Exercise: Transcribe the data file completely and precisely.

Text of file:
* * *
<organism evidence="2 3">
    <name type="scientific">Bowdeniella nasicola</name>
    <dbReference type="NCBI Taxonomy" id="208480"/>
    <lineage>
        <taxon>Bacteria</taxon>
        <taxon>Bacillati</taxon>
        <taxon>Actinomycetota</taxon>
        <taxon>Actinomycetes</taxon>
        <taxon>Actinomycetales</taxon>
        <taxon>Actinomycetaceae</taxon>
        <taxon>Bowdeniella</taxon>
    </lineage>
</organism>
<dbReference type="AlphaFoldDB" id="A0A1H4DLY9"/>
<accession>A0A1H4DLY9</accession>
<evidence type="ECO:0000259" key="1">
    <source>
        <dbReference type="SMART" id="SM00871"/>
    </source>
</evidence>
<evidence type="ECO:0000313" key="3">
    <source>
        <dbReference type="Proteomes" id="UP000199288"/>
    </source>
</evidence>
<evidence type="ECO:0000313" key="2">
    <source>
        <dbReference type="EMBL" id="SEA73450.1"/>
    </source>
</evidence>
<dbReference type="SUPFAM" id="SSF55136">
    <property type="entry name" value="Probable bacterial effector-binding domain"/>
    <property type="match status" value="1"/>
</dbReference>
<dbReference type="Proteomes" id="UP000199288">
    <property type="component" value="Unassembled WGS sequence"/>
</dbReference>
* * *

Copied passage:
<organism evidence="2 3">
    <name type="scientific">Bowdeniella nasicola</name>
    <dbReference type="NCBI Taxonomy" id="208480"/>
    <lineage>
        <taxon>Bacteria</taxon>
        <taxon>Bacillati</taxon>
        <taxon>Actinomycetota</taxon>
        <taxon>Actinomycetes</taxon>
        <taxon>Actinomycetales</taxon>
        <taxon>Actinomycetaceae</taxon>
        <taxon>Bowdeniella</taxon>
    </lineage>
</organism>
<dbReference type="AlphaFoldDB" id="A0A1H4DLY9"/>
<accession>A0A1H4DLY9</accession>
<evidence type="ECO:0000259" key="1">
    <source>
        <dbReference type="SMART" id="SM00871"/>
    </source>
</evidence>
<evidence type="ECO:0000313" key="3">
    <source>
        <dbReference type="Proteomes" id="UP000199288"/>
    </source>
</evidence>
<evidence type="ECO:0000313" key="2">
    <source>
        <dbReference type="EMBL" id="SEA73450.1"/>
    </source>
</evidence>
<dbReference type="SUPFAM" id="SSF55136">
    <property type="entry name" value="Probable bacterial effector-binding domain"/>
    <property type="match status" value="1"/>
</dbReference>
<dbReference type="Proteomes" id="UP000199288">
    <property type="component" value="Unassembled WGS sequence"/>
</dbReference>